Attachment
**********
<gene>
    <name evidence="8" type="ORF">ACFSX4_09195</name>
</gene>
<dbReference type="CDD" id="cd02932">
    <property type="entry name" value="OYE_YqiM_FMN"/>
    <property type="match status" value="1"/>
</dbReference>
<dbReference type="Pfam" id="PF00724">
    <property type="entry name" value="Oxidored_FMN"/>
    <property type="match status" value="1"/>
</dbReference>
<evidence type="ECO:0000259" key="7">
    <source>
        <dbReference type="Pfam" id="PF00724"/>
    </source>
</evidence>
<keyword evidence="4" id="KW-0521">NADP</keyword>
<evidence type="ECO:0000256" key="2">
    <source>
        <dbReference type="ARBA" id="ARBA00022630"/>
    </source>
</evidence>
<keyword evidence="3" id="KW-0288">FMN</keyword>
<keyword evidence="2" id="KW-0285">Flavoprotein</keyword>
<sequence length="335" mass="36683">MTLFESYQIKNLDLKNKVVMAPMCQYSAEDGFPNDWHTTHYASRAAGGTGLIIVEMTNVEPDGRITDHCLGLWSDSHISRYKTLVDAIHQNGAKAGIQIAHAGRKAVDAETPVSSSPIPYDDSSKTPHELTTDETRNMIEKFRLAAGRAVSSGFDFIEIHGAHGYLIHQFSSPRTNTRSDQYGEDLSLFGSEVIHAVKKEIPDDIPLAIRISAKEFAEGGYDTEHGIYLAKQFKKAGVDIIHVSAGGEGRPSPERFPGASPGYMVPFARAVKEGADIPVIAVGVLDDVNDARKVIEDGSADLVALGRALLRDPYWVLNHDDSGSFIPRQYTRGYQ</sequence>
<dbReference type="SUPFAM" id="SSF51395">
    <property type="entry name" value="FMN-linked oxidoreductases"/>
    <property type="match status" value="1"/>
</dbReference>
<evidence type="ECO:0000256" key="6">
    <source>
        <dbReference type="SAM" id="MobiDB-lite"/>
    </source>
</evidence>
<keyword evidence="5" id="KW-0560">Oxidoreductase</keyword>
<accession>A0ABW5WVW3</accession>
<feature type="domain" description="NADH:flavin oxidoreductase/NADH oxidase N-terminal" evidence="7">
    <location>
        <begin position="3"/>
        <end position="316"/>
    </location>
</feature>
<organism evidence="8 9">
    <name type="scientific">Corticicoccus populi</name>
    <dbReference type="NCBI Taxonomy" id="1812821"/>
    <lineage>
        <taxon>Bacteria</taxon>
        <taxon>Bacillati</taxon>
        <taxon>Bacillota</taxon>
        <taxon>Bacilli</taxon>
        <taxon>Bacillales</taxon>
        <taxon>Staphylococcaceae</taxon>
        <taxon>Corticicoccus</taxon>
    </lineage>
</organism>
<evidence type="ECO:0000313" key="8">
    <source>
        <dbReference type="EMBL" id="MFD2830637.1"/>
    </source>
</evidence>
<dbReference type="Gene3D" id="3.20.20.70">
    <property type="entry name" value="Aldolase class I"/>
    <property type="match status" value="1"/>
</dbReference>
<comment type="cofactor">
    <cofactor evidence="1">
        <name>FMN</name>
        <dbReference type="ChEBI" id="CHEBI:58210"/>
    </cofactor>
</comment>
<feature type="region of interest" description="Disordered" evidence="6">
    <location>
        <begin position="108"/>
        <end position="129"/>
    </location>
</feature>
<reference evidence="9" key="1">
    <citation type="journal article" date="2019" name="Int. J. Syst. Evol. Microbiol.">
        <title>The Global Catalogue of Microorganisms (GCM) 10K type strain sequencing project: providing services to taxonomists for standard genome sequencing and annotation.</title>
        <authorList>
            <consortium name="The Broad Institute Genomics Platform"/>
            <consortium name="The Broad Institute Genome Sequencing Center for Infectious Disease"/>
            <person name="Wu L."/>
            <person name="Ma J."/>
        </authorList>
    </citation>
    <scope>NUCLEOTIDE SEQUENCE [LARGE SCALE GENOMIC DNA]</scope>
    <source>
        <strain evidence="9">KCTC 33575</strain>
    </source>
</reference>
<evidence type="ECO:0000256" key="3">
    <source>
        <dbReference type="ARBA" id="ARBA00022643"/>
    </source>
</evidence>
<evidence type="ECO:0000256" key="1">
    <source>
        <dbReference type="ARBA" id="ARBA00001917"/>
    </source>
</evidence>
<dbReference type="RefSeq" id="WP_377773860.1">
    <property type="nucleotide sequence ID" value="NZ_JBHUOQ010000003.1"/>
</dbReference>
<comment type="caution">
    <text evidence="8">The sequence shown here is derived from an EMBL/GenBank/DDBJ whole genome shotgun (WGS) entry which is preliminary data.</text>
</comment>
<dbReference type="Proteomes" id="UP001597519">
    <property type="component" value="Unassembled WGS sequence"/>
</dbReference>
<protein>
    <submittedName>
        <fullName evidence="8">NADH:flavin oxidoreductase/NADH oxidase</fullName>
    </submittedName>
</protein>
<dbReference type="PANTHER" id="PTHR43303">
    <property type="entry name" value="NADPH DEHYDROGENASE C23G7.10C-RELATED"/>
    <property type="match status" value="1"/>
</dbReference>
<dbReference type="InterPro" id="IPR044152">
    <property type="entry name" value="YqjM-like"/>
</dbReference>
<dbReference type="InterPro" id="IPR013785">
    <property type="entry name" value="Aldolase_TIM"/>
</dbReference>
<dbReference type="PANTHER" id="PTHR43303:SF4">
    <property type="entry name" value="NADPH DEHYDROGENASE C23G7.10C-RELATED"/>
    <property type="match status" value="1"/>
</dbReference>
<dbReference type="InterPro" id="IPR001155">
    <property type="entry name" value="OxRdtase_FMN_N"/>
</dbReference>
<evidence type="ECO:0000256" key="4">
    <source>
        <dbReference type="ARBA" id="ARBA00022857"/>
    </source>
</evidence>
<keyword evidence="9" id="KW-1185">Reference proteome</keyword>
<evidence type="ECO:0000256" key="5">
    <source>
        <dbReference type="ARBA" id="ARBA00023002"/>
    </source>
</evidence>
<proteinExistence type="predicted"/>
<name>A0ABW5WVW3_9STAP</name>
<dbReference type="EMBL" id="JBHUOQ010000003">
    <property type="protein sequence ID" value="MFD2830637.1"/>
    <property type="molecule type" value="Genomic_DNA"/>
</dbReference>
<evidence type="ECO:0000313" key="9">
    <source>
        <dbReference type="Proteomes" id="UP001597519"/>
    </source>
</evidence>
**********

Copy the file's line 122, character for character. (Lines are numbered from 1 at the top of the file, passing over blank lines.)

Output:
</dbReference>